Increasing social media use tied to rise in symptoms of depression, study says

CNN: Do your teenagers spend a lot of time on social media? Are they glued to TV a lot, too? It might be a good idea to have them unplug for a while.

A new study suggests a link between heavy amounts of screen time and depression. The study, published yesterday in the journal JAMA Pediatrics, says that for every additional hour young people spend on social media or watching TV, the severity of depressive symptoms goes up within that same year. “To our knowledge, the present study is the first to present a developmental analysis of variations in depression and various types of screen time,” researchers wrote.

The study included 3,826 students in seventh to 11th grade from 31 schools in the Montreal area in Canada. Between 2012 and 2018, the students were asked to complete surveys during class to assess their screen time behaviors and symptoms of depression.
Screen time was measured by asking students how much time per day they spent playing video games, using social media, watching television and using a computer.
Depression symptoms were measured by asking students to indicate on a scale — from zero (not at all) to four (very much) — to what extent they experience seven known symptoms of depression, such as feelings of loneliness, sadness or hopelessness. Those symptoms were measured as units.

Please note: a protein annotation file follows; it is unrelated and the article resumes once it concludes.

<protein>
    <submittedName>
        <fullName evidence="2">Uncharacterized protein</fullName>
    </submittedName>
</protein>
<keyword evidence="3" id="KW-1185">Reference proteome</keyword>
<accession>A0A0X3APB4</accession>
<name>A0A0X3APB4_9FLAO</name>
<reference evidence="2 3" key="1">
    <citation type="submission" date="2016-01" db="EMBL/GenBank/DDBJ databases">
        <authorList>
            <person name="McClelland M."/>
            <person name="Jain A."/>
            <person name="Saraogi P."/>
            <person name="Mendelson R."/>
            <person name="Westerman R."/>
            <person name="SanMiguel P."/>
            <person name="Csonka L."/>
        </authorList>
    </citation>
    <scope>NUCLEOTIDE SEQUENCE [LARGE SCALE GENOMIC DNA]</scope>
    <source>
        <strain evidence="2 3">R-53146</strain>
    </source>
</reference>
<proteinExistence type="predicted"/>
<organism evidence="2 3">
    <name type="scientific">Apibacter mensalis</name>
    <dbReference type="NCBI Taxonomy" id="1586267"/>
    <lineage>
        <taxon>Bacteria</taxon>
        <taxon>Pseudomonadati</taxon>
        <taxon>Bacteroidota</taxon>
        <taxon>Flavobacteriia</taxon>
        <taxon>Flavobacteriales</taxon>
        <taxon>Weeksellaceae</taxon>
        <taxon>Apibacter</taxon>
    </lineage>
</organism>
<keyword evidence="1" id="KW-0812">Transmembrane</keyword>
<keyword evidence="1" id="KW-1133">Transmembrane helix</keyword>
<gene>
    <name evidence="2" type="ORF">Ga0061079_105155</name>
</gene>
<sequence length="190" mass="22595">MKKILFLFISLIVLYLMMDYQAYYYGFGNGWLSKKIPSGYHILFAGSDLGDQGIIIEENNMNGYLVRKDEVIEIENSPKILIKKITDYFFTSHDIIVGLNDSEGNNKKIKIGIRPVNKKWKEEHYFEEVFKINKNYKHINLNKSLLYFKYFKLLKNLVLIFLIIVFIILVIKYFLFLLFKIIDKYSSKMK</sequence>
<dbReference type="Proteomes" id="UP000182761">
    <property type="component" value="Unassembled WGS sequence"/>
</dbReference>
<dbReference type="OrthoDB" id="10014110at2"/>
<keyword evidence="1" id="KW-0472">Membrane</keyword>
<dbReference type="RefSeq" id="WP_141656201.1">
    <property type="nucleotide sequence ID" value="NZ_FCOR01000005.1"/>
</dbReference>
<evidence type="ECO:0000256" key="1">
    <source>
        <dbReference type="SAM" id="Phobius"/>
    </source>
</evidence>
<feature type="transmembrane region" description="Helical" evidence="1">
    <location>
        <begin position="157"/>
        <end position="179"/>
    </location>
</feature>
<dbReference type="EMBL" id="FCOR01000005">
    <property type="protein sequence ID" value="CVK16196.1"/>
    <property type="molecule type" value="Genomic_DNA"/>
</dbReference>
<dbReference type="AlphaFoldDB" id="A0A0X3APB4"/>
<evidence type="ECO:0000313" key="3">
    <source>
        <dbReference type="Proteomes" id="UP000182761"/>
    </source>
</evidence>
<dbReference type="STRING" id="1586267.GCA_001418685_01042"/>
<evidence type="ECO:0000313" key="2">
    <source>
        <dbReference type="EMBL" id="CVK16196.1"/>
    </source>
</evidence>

Social media can be a helpful tool for preteens and teens to learn and connect with friends, but experts recommend it be used in moderation.
The American Academy of Pediatrics recommends that parents place consistent limits on how many hours per day their preteens or teens spend using screens.
Moreover, the academy recommends that screen time should not interfere with young people’s daily exercise and sleep; it’s recommended to avoid exposure to devices or screen for one hour before bedtime.
Dr. Gary Maslow, a child and adolescent psychiatrist at Duke Health and assistant professor of pediatrics at Duke University in Durham, North Carolina, said in January that he often points his patients’ families to the American Academy of Pediatrics for tips on how to establish healthy social media habits at home.



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